Topic:Word Origins

On Black Friday, the day after Thanksgiving, Americans kick off the holiday shopping season with a bang. We look back to a Word Routes column by lexicographer Ben Zimmer exploring the origins of the phrase "Black Friday." It is not, as many believe, the day when retailers' balance sheets change from red to black. Continue reading...
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Although turkeys were domesticated by Native Americans, turkey itself is not a Native American word. In this excerpt from a new book The Language of Food, linguist and Stanford University professor Dan Jurafsky charts the complicated path the word turkey followed into English, then serves up a slice of etymological pecan pie. Continue reading...
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In the latest installment of the Slate podcast "Lexicon Valley," I presented the hosts Mike Vuolo and Bob Garfield with a bit of a mystery. Where did the expression "get one's goat" come from? Theories abound, but hard evidence of the phrase's early use has only recently come to light. Continue reading...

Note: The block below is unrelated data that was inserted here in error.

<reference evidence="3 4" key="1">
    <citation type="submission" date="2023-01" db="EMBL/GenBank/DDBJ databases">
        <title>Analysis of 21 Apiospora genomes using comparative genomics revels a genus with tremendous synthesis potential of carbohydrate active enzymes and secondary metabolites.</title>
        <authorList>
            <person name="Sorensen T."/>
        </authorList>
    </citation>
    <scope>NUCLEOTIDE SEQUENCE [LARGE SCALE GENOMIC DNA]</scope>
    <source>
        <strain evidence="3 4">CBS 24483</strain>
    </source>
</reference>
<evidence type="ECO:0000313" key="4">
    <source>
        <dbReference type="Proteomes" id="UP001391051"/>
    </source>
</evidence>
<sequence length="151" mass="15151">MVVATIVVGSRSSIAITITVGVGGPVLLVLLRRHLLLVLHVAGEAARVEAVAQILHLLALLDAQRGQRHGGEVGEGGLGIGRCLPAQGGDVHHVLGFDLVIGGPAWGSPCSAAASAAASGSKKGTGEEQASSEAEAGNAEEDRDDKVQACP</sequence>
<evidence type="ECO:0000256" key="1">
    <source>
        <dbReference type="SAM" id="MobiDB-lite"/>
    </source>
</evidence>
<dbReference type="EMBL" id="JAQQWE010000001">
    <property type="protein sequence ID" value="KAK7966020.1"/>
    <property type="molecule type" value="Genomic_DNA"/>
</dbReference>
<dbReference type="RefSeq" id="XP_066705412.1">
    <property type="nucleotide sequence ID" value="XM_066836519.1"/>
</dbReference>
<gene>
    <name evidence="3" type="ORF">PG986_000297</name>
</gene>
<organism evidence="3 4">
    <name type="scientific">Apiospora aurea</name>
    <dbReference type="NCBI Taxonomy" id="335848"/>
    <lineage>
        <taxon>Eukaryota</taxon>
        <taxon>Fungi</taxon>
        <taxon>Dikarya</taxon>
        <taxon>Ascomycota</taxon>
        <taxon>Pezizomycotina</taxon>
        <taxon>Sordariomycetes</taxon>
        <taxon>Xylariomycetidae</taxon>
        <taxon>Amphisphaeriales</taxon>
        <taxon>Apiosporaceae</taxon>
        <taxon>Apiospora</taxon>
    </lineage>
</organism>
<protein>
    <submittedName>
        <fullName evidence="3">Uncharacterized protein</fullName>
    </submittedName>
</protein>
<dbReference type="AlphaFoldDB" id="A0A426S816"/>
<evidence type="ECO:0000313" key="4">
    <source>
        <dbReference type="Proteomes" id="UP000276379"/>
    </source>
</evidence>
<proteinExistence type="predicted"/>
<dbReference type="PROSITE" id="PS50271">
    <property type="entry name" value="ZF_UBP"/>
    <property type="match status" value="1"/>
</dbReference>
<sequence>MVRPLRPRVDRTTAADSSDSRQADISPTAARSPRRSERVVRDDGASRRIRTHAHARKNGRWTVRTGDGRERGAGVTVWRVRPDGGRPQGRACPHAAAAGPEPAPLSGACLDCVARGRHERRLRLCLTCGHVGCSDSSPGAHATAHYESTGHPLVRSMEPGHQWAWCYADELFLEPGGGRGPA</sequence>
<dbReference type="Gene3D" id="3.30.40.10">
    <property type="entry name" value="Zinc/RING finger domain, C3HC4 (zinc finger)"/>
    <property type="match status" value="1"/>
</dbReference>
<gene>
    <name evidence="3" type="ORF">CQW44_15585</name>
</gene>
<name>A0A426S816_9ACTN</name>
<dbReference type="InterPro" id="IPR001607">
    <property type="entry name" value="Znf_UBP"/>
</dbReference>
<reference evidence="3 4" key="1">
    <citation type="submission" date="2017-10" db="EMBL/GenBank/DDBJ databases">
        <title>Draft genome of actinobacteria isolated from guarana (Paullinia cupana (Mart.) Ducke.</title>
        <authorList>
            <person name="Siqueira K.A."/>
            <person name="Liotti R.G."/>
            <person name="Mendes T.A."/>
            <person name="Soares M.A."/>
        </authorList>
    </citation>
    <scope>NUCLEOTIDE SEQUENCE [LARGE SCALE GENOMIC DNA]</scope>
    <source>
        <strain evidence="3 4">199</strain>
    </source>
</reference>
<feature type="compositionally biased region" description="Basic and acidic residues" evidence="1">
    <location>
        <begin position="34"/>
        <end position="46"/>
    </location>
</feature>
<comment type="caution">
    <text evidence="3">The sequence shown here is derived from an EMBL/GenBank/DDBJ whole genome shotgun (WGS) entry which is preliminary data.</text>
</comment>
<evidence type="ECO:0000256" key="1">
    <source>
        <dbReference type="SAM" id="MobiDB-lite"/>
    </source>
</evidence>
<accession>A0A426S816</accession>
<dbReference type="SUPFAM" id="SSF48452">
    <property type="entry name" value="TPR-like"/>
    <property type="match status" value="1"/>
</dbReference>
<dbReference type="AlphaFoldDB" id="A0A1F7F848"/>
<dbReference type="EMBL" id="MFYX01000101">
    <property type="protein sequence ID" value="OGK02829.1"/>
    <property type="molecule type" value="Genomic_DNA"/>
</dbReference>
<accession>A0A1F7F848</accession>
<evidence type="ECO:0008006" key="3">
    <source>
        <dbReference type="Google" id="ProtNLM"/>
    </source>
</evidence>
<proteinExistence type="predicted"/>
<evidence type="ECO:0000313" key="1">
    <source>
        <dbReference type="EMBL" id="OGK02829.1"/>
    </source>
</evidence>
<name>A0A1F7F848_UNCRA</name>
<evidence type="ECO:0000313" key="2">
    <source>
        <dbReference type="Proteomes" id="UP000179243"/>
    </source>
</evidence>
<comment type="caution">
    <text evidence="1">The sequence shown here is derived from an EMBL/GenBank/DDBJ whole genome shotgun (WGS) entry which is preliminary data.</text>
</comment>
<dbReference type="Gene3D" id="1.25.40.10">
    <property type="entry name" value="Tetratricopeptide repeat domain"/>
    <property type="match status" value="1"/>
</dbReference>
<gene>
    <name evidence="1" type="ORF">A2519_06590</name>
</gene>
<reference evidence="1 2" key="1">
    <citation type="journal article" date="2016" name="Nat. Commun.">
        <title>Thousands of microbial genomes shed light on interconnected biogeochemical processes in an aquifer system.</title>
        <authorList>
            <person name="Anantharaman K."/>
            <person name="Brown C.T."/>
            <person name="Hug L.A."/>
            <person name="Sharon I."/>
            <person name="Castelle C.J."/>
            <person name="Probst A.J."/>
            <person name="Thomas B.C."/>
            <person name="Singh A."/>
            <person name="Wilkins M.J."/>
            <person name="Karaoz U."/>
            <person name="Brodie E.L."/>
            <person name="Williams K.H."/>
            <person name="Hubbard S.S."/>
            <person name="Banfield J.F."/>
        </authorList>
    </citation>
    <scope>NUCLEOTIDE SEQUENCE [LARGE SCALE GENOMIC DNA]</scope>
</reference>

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For my latest appearance on Slate's Lexicon Valley podcast, I quizzed the hosts Mike Vuolo and Bob Garfield about a five-letter word that seemed to spring out of nowhere in online usage about a decade ago but in fact has roots that are centuries old: snark. Continue reading...
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Is there any point in remaining "spoiler-free," steering clear of any crucial plot points of movies or television shows you haven't seen yet? That's the question raised by Netflix in its new "Living with Spoilers" campaign, and it set me off on a search for the roots of the "spoiler" in my latest column for the Wall Street Journal. Continue reading...
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As Americans celebrate Columbus Day, it's worth reflecting on the complicated cultural and linguistic legacy that Christopher Columbus left behind. There's a single word that aptly illustrates this legacy and all of its contradictions: Indians, the mistaken name that Columbus gave to the native peoples of the Americas. Continue reading...
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In the latest installment of the Slate podcast Lexicon Valley, I take on a word that every child knows, orange, and reveal its hidden history. It's a remarkably well-traveled word, and its travels tell us a great deal about the cultural history of many of the world's great civilizations. Continue reading...
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